Jews separated from families during the Holocaust condemn border policy
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Jews separated from families during the Holocaust condemn border policy

A group representing children hidden during the Holocaust slammed the U.S. border policy of separating families seeking asylum.

“Separation of the family for us is probably the worst thing that ever happened to us,” said Rachelle Goldstein, who was separated from her parents in Belgium when she wasn’t even 3 years old.

Goldstein, the co-director of the Hidden Child Foundation, and her husband, Jack, who also was separated from his parents as a child, appear in a video the Anti-Defamation League released on Tuesday.

“When you take a child away from the parents, from the home, from everything that they know, they are never the same,” Goldstein said in the video, adding that many children separated from their parents during the Holocaust still had not overcome the trauma.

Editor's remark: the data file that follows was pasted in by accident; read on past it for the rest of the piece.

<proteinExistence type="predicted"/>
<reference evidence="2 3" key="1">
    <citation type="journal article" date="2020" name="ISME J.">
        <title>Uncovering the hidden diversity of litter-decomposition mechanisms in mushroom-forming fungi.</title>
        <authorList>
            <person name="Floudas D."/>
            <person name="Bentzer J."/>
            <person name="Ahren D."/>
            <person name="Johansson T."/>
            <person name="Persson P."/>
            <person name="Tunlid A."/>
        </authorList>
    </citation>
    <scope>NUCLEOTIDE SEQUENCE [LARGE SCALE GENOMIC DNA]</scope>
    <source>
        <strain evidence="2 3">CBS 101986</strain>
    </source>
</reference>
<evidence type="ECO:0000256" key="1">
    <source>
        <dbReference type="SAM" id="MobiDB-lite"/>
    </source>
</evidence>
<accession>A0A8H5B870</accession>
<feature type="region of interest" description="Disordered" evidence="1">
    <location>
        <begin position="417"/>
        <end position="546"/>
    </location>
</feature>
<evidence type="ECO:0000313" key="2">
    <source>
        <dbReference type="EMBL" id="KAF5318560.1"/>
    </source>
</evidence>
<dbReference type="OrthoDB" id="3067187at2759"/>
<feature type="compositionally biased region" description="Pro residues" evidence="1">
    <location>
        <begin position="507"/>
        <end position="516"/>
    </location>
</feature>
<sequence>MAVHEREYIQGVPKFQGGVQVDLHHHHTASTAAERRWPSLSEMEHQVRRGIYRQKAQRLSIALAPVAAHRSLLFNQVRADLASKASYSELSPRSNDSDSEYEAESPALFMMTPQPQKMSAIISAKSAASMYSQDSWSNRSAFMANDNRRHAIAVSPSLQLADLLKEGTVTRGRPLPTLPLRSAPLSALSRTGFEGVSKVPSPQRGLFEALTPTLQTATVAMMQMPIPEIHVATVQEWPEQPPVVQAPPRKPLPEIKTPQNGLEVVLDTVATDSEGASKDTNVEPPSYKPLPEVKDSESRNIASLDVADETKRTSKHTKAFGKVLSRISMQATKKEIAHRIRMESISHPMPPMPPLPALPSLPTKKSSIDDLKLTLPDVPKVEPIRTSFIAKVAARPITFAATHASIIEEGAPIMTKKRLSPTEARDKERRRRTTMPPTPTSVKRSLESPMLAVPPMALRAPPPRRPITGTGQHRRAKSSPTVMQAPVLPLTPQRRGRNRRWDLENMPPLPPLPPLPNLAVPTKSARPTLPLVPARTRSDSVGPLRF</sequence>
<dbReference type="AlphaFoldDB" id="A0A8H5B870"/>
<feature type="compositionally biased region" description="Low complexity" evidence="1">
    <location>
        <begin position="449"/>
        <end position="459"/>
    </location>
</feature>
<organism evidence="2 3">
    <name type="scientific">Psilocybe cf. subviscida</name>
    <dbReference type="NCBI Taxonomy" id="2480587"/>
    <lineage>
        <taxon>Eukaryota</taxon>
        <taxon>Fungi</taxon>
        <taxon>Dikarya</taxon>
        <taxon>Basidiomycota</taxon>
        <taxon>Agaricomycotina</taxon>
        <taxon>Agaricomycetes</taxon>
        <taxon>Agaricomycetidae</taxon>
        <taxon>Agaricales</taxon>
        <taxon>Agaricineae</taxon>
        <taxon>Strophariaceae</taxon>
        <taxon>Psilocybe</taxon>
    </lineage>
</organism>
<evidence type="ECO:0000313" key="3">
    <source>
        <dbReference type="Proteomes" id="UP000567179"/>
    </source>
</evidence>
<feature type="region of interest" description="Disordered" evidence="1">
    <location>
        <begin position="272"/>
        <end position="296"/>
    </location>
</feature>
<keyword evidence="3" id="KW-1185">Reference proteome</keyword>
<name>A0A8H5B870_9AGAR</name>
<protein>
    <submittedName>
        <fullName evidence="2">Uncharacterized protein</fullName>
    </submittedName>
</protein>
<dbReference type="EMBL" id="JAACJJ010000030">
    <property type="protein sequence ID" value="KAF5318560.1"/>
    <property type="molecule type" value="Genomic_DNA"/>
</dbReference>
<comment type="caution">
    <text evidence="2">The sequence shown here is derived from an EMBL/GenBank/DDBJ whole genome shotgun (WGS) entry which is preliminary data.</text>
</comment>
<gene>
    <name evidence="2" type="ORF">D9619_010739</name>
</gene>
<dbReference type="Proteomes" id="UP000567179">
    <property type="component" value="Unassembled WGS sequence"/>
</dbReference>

“Most hidden children are now in their late 70s, 80s, and they still think about it, and it still hurts, it still aches,” she said.

The new policy dictates that every migrant who crosses the United States border illegally will be prosecuted and detained. Since children cannot be prosecuted with adults, they are reclassified as unaccompanied minors and taken away.

A broad spectrum of Jewish groups have spoken out against the policy, along with many other religious organizations.

“It’s wrong, it’s wrong,” Goldstein said. “How can this happen in the 21st century?”

JTA Wire Service

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